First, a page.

Monday, January 21, 2019

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The Atheist Burden


It's a good time to be an atheist. Richard Dawkins' The God Delusion and Christopher
Hitchens' god is Not Great have
joined Sam Harris' The End of Faith and
Michel Onfray's The Case For Atheism atop
international best-seller lists throughout the Western world, with Dawkins and
Hitchens' books having ranked first and second respectively on the Globe and Mail's best seller list for the past two months. Every major magazine
worth mentioning has covered the resurgence of atheism in recent months, either
as the cover story or as a feature article, and some have begun to publish
pieces critical of the apparent atheist revolution. Things are going so well
for atheists that it wouldn't come as a surprise to learn that Mel Gibson's
next religiously-inspired snuff film will be about Jean Meslier, a little known
French priest who was, as it turned out, the first atheist scholar.

But while the growing interest in atheism will make writers
like Hitchens and Dawkins even richer than they already are, it won't do much
for the long-term prospects of the atheist project itself. The success of these
books may make atheists more confident in their convictions and more capable in
their arguments with those on the other side but they will do little to change
the minds of the faithful, the audience that each writer professes to be
addressing. In other words, while these books will together sell in the
millions, the number of people "converting" to atheism as a result of reading
them won't break a thousand.

These books will fail to achieve their stated goal of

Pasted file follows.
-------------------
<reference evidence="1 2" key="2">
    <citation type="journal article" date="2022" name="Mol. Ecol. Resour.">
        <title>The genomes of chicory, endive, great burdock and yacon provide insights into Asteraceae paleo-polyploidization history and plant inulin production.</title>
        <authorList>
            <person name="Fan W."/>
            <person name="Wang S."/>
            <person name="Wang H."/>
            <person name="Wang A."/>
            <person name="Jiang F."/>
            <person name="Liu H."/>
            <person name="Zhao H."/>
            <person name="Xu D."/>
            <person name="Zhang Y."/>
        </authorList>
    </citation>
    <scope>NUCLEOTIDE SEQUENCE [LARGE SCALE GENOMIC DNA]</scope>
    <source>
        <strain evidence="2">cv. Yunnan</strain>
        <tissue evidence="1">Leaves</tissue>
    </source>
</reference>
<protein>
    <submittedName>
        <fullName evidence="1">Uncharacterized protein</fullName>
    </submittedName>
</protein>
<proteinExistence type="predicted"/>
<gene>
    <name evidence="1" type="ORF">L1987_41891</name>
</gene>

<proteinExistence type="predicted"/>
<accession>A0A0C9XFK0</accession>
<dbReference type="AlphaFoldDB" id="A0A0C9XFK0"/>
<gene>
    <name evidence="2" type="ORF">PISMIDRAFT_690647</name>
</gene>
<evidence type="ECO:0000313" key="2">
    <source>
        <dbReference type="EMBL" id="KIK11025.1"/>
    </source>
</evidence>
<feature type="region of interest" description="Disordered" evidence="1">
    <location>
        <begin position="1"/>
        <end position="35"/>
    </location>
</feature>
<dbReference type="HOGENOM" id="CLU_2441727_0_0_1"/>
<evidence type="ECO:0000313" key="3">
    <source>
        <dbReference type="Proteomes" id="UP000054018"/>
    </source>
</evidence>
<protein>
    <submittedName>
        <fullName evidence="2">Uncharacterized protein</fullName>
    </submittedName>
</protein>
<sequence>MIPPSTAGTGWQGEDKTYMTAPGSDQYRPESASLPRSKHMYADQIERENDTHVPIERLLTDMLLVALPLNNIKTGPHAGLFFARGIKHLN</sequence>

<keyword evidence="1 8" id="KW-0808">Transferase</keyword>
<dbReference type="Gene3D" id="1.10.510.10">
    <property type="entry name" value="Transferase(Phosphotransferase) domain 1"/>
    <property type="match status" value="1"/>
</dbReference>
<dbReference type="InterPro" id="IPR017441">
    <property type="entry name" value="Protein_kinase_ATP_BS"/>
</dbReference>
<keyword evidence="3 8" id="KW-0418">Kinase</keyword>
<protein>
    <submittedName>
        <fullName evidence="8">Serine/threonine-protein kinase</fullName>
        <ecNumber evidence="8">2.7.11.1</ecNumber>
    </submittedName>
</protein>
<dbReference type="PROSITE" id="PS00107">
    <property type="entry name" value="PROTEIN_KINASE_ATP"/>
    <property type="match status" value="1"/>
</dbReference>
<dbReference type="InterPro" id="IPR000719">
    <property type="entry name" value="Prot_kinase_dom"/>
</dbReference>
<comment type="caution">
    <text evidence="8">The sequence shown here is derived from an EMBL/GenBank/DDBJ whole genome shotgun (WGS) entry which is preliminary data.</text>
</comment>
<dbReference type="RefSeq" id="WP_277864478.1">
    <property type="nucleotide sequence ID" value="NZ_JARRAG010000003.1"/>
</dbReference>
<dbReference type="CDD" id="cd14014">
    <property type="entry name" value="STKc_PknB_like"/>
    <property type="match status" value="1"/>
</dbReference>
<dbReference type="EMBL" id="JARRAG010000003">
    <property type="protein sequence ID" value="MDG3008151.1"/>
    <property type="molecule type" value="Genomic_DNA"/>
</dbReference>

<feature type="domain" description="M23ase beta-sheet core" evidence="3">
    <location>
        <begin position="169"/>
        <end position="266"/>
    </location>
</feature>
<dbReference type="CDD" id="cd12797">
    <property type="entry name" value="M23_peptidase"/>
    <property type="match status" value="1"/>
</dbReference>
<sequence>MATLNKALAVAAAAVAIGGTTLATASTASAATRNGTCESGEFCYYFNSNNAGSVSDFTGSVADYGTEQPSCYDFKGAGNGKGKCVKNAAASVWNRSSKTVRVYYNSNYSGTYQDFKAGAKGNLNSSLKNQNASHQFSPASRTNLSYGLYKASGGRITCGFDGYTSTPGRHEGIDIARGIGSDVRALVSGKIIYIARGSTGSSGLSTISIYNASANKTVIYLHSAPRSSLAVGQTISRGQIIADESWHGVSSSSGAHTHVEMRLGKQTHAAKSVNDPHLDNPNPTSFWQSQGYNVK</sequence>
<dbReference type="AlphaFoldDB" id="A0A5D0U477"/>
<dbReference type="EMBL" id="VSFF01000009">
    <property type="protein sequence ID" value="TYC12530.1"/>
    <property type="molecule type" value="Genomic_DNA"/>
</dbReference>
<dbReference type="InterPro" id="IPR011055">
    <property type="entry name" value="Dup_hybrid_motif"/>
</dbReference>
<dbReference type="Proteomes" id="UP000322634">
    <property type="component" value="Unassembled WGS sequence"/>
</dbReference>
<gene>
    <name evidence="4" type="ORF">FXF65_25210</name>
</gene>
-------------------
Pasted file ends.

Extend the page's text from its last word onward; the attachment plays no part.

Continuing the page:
extending the reach, influence, and numbers of atheism because they spend too
much time focusing on what atheism isn't rather than explaining what it is.
Each author devotes the majority – overwhelmingly so in the case of Dawkins –
of their book to exposing the flaws in each major religion, be it the
intellectual contradictions in their holy texts, the barbarism, misogyny, and
racism inherent in their foundational stories, the irrationality of their views
on the beginnings of the universe, or the endless cruelties that people have
committed throughout history in the name of their chosen faith. While it's
important, and even fun, to kick over organized religion's numerous sacred
cows, it is an ultimately futile exercise if a viable alternative isn't
presented in their place. It's difficult, in other words, to convince people to
exchange something for nothing, even if that something is demonstrably flawed.

This is, for atheists, a missed opportunity. While its
leading advocates have managed to place books at or near the top of bestseller
lists across the Western world, it still hasn't made a convincing case for why
atheism is important on its ow
merits. It can't simply exist as a negation of
faith if it is to change any significant number of minds. But because the major
religions are built on contradictory stories, irrational ideas, and a litany of
barbaric behaviour, it is easy for otherwise focused writers, be they academics
like Onfray or polemicists like Harris and Hitchens, to lose sight of the
ultimate goal and instead spend their time knocking down the easy targets that
religious arguments offer. That goal should be the explication of the coherent
set of values, beliefs, and ideas that form the core of an atheist outlook on